Each module on this course is worth a certain number of credits.
In each year, you need to study modules worth a total of 120 credits. For example, four modules worth 20 credits and one module worth 40 credits.
Core modules in this year include:
- Electrical and Electronic Principles – 20 credits
- Introduction to Design – 20 credits
- Introduction to Materials and Manufacture – 20 credits
- Introduction to Solid Mechanics and Dynamics – 20 credits
- Introduction to Thermodynamics and Fluid Mechanics – 20 credits
- Mathematical Principles – 20 credits
- Tutorial – 0 credits
There are no optional modules in this year.
Core modules in this year include:
- Computer Aided Engineering and Product Manufacture – 20 credits
- Engineering Design – 20 credits
- Solid Mechanics and Dynamics – 20 credits
- Thermodynamics and Fluid Mechanics – 20 credits
- Tutorial – 0 credits
Optional modules in this year include:
- Robotics and Automation – 20 credits
- Engineering Programming – 20 credits
- Materials and Manufacture – 20 credits
- Engineering Mathematics and Numerical Analysis - 20 credits
- 'Modern Foreign Language (Institution-wide Language Programme) – 20 credits
After your second year, you can do an optional work placement year to get valuable longer-term work experience in the industry.
Previous students have been on placements to companies such as:
- Rolls-Royce Motor Cars
In your placement year, you can also set up a business on your own or in a group.
We’ll help you secure a work placement that fits your aspirations. You’ll get mentoring and support throughout the year.
Core modules in this year include:
- BEng Individual Project – 40 credits
- Computer Aided Engineering (product Realisation) – 20 credits
- Design for Quality – 20 credits
- Manufacturing Systems – 20 credits
- Sustainable Development and Environmental Management – 20 credits
- Tutorial – 0 credits
There are no optional modules in this year.
Changes to course content
We use the best and most current research and professional practice alongside feedback from our students to make sure course content is relevant to your future career or further studies.
Therefore, some course content may change over time to reflect changes in the discipline or industry. If a module doesn't run, we'll let you know as soon as possible and help you choose an alternative module.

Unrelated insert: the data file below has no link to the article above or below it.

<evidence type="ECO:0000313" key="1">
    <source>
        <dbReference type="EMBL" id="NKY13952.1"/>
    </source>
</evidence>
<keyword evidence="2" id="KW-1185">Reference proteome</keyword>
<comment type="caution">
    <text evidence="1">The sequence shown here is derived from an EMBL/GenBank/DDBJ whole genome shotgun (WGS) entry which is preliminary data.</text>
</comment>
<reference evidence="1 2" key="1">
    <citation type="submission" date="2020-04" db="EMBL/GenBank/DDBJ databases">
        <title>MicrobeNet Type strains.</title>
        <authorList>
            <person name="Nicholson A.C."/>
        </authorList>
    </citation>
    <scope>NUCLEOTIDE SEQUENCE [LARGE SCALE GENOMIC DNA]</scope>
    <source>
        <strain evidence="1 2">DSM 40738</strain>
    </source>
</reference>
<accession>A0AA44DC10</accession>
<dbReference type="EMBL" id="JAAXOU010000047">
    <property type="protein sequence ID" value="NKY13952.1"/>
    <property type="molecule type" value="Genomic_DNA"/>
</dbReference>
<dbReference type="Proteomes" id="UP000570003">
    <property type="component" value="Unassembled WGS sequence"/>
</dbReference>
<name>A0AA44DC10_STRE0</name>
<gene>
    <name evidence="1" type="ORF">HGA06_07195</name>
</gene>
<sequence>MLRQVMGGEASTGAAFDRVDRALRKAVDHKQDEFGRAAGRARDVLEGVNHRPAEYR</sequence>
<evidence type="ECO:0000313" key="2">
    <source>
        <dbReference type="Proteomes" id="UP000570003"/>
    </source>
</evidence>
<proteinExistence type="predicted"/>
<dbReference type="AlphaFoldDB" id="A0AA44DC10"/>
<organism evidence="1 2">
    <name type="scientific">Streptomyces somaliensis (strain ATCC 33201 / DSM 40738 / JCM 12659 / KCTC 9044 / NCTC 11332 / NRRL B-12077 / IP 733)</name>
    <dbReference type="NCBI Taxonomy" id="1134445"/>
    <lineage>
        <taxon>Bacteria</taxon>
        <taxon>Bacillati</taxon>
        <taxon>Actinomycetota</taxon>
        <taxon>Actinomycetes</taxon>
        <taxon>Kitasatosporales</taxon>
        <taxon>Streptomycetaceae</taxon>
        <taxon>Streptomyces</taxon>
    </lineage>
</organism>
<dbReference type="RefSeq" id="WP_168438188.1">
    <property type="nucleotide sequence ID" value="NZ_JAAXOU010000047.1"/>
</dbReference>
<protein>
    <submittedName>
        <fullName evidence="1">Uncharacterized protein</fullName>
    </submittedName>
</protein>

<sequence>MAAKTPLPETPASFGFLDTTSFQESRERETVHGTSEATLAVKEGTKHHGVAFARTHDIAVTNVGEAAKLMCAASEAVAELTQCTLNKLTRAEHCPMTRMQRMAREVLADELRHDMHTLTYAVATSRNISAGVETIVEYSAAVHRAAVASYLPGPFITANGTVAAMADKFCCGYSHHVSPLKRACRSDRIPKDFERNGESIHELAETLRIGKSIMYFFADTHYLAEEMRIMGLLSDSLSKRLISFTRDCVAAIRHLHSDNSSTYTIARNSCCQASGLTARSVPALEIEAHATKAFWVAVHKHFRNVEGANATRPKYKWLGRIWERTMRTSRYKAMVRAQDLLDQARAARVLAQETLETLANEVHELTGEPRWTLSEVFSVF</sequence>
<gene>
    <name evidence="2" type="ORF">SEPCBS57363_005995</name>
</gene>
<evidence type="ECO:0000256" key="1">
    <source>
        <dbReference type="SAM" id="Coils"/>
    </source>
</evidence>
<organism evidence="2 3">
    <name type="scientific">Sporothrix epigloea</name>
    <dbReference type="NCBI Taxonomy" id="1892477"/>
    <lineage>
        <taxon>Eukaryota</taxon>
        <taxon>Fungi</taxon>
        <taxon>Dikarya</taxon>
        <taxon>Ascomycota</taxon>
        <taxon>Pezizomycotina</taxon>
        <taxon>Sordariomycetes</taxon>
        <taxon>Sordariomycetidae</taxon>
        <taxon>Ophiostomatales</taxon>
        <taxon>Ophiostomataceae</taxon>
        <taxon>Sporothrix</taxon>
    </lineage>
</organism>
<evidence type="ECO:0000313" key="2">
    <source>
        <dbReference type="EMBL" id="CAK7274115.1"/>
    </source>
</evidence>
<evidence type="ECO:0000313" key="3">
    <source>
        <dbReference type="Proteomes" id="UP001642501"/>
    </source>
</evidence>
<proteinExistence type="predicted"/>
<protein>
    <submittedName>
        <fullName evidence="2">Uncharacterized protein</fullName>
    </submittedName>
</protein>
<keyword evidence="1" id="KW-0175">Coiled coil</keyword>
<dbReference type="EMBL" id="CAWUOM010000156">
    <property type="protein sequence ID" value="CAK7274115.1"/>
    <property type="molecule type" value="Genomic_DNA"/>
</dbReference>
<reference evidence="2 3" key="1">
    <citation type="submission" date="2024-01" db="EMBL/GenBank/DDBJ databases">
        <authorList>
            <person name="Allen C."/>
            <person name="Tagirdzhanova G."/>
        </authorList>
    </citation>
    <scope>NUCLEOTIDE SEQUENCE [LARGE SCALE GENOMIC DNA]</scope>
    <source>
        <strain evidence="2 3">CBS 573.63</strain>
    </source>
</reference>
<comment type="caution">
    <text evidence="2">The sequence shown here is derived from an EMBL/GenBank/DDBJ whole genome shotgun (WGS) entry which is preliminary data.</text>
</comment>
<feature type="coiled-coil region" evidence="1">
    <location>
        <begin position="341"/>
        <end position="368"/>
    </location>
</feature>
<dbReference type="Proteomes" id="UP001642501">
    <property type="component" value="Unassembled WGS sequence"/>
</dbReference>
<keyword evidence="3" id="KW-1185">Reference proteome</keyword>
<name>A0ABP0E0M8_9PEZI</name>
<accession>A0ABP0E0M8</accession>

Fluid dynamics in a kingfisher's beak
See Alex de Castro explain the morphology of the kingfisher's beak in a final year project
To start off, there's a little thing called biomimicry.
It's the idea that we can look at nature to better inspire engineering and anything else.
The Shinkansen Bullet Train in Japan is one of the most famous cases of that.
The lead designer was birdwatching and saw a Kingfisher dive into the water and that gave him inspiration for the trains design.
I've got some 3D scans, amazingly, given by the Natural History Museum in London.
I've converted them into usable files and done some fluid dynamics simulation, hoping to find what secrets the beak may have.
The funny thing is the beak's not that special.
I've definitely learnt his inspiration was from the dive rather than the beak itself.
There's loads of challenges getting to this point.
A lot of the software I've been unfamiliar with.
So the first thing was learning multiple 3D modelling software as well as Star-CCM for the fluid dynamics itself.
My supervisor has been a great help the entire time and he was able to give me a bunch of inspiration.
Other than that, it's been a pretty seamless process, but a lot of learning, a lot of self-directed learning.
The campus has been lovely and just the general vibe, it's been very friendly, it feels very familiar and a great continuation for myself.
Teaching methods on this course include:
- laboratory and project work
- Computer-Aided Engineering (CAE) system activity
- independent study
How you're assessed
You’ll be assessed through:
- written coursework
- multiple-choice tests
- mini projects
- a major piece of supervised independent work
You’ll be able to test your skills and knowledge informally before you do assessments that count towards your final mark.
You can get feedback on all practice and formal assessments so you can improve in the future.
Supporting your learning
The amount of timetabled teaching you'll get on your degree might be less than what you're used to at school or college, but you'll also get support via video, phone and face-to-face from teaching and support staff to enhance your learning experience and help you succeed. You can build your personalised network of support from the following people and services:
Types of support
Your personal tutor helps you make the transition to independent study and gives you academic and personal support throughout your time at university.
As well as regular scheduled meetings with your personal tutor, they're also available at set times during the week if you want to chat with them about anything that can't wait until your next meeting.
You'll have help from a team of faculty learning support tutors. They can help you improve and develop your academic skills and support you in any area of your study in one-on-one and group sessions.
They can help you:
- master the mathematics skills you need to excel on your course